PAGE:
Data from sensors other than the GNSS receiver may be used to identify when the GNSS receiver should operate in a power-save mode or in an active mode. For example, a mobile device may include position or motion sensors, such as accelerometers, gyroscopes, or an electronic compass (e-compass) in addition to the GNSS receiver. While the GNSS receiver is in a power-save mode, these position sensors can provide dead reckoning position updates for the navigation system. Also, these sensors detect when the mobile device has changed speed or heading and direct the GNSS receiver to enter the active mode to provide current position updates. Additional information, such as mapping data from the navigation system, may be used to determine when the GNSS receiver should enter the active mode. For example, if the mapping data shows the user is operating in an urban canyon/downtown area where tall buildings may create multipath signals or block satellite signals, then the GNSS receiver should operate in the active mode so that it can obtain position updates whenever a clear signal is available. If the mapping data shows that an upcoming expected, predicted or assigned route includes turns or possible course, heading and speed changes, then the GNSS receiver should operate in the active mode so that it can provide accurate position data during the turns or speed changes.

The GNSS receiver may be embodied in any number of configurations as disclosed in the examples shown in FIGS. 2-7. In some embodiments, the GNSS receiver may comprise both an RF subsystem and a Baseband (BB) subsystem. In the power-save mode, either or both of these subsystems may be turned off. In one embodiment, only the RF subsystem is turned off, and the BB subsystem stays in active mode to predict current position information during the power-save mode. In another embodiment, both the RF and BB subsystem are turned off and a host system predicts current position during the power-save mode.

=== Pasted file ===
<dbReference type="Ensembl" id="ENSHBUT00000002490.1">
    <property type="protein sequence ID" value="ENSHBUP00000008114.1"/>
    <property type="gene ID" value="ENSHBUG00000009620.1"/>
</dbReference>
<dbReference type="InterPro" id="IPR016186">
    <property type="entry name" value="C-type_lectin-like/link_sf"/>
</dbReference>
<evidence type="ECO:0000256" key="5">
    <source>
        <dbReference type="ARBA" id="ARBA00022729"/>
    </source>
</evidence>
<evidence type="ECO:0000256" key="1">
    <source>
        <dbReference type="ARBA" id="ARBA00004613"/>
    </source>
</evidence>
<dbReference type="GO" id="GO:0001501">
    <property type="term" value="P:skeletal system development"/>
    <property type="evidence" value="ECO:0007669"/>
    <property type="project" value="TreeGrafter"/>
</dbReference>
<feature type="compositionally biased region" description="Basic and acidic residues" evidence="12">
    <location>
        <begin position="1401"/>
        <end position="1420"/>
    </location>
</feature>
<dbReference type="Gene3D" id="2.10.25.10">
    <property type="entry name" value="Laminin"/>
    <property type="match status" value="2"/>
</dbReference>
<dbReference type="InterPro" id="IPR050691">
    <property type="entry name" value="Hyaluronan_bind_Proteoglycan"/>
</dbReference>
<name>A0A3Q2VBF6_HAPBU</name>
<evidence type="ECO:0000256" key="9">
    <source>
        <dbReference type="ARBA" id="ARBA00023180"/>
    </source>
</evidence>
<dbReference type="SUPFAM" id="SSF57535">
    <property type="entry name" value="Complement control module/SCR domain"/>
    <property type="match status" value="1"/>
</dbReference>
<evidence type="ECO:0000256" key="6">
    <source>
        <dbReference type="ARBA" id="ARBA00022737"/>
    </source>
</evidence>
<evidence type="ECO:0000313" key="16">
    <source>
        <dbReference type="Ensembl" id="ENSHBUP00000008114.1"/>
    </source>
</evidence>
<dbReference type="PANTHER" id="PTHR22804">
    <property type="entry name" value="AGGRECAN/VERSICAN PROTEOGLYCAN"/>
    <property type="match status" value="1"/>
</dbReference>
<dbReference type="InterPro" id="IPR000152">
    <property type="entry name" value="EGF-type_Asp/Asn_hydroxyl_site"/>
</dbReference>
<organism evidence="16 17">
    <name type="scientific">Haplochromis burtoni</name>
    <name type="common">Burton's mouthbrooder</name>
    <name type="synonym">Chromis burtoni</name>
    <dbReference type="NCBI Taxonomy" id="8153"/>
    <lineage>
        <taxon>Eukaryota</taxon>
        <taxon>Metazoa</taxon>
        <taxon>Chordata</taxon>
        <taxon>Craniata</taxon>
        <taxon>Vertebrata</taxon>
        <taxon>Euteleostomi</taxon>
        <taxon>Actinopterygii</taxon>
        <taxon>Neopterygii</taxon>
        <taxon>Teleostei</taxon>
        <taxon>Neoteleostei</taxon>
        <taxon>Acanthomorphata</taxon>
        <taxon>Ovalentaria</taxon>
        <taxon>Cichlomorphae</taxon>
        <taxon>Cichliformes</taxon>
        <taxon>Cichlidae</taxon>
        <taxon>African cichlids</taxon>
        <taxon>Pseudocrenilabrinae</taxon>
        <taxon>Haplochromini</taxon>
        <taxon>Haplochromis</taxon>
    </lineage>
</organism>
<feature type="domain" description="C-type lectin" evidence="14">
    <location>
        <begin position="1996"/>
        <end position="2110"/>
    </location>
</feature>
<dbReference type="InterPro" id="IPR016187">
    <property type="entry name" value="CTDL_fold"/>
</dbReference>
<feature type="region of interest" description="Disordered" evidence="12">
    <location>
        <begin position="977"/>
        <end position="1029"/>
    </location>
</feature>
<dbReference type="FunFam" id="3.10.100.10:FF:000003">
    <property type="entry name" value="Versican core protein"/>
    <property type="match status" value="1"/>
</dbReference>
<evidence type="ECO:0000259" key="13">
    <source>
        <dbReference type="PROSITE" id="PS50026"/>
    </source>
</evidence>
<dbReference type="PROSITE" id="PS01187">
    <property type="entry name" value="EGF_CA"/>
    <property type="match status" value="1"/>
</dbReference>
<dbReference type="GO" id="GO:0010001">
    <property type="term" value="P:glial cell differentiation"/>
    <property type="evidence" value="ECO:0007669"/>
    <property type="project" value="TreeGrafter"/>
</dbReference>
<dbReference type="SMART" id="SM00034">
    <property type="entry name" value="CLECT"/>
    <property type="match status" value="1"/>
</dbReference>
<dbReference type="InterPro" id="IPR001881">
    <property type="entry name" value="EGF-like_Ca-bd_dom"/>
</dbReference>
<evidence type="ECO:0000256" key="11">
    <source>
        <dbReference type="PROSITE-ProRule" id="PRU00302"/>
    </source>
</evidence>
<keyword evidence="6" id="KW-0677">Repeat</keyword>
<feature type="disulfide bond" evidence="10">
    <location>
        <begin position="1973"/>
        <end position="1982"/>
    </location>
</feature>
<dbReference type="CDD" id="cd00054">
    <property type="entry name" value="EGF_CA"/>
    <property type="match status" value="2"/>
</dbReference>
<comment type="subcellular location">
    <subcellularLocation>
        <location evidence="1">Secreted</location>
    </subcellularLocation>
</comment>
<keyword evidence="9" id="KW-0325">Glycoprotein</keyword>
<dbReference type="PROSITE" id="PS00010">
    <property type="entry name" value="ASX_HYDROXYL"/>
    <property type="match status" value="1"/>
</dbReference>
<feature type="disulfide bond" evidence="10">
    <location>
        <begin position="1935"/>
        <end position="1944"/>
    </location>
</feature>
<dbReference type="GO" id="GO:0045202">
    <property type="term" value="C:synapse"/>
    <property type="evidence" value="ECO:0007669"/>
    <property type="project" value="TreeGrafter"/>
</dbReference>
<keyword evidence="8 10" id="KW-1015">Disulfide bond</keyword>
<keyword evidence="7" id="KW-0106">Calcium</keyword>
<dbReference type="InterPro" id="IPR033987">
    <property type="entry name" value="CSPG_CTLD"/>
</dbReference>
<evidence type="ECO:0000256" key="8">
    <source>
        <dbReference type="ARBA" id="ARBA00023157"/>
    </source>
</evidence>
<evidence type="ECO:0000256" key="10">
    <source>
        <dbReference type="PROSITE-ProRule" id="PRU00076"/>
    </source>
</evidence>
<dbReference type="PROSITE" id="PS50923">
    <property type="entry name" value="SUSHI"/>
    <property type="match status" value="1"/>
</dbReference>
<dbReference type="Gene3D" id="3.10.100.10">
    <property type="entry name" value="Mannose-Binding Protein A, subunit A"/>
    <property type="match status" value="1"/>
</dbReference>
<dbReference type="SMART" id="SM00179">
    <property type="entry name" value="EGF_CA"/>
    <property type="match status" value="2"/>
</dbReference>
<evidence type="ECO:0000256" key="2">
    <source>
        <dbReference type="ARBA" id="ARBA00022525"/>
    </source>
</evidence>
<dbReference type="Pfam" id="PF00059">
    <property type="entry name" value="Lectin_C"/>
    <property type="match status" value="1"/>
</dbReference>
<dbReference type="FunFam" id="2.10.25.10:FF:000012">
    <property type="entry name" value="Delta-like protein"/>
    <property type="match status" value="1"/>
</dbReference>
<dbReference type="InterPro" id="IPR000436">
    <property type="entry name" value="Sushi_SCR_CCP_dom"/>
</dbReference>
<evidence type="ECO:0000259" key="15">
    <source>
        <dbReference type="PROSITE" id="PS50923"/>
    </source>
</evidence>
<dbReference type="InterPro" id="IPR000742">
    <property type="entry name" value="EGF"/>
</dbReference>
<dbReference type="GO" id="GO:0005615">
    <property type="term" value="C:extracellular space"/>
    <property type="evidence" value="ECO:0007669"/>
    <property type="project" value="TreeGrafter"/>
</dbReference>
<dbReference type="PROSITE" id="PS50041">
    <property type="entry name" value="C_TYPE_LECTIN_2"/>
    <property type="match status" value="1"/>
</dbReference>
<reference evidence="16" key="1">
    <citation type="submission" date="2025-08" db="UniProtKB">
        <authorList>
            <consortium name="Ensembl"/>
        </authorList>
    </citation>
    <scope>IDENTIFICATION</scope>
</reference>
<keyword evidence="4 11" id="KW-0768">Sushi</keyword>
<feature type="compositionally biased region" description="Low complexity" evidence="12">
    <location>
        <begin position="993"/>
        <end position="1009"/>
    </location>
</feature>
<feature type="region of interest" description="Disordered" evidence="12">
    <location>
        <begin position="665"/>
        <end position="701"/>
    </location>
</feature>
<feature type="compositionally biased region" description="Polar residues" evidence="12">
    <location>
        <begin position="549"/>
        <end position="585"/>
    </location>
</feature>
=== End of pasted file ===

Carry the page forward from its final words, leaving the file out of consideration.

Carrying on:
In one embodiment, without limiting the overall invention, it is assumed herein that a GNSS receiver is known to be operating in a power-save mode. For other embodiments, it may be assumed that sensor-based calibration has been performed such that orientation of the sensor suite with respect to the drive/forward and lateral/transversal axis is known. The sensor solution will instruct the GNSS receiver to exit the power-save or sleep mode if any of the following conditions are met (A through D below):

(A) The Sensors Detect Sudden Acceleration/Deceleration.

The amount of acceleration or deceleration experienced can be quantified based on accelerometer readings or odometer/speedometer readings. Adrive is defined as the drive axis acceleration reading obtained from the sensors. The power-save mode is exited if the following condition is met for at least T seconds, continuously:


fExit(Adrive)>Threshacc  Eq. 1

where fExit (Adrive) is a function of drive acceleration readings. Some examples of the exit function, which are not intended to limit the invention, include:

    • (a) fExit(Adrive)=|Adrive|, T=0;
    • (b) fExit(Adrive)=|Adrive|, T=X, where X is a predefined number;
    • (c) fExit(Adrive)=var(Adrive(k . . . k+X)), T=X, where X is a predefined number; and
    • (d) fExit(Adrive)=std(Adrive(k . . . k+X)), T=X, where X is a predefined number.

In some embodiments the relative orientation of the sensor with respect to the user's drive/forward and lateral/transverse axes may not be known. In this case, Adrive is not known and the power-save mode is exited if one of the following conditions is met:


fExit(Ax,Ay,Az)>Threshacc1  Eq. 2


or


fExit(Ax,Ay,Az)>Threshacc2  Eq. 3

where fExit (Ax,Ay,Az) is a function of the three-axis accelerometer readings. Some non-limiting examples of the exit function include:


fExit(Ax,Ay,Az)=√{square root over (Ax2+Ay2+Az2)}  Eq. 4


and


fExit(Ax,Ay,Az)=var(Ā(k), . . . , Ā(k+X))  Eq. 5


where


Ā(k)=√{square root over (Ax2(k)+Ay2(k)+Az2(k))}{square root over (Ax2(k)+Ay2(k)+Az2(k))}{square root over (Ax2(k)+Ay2(k)+Az2(k))}  Eq. 6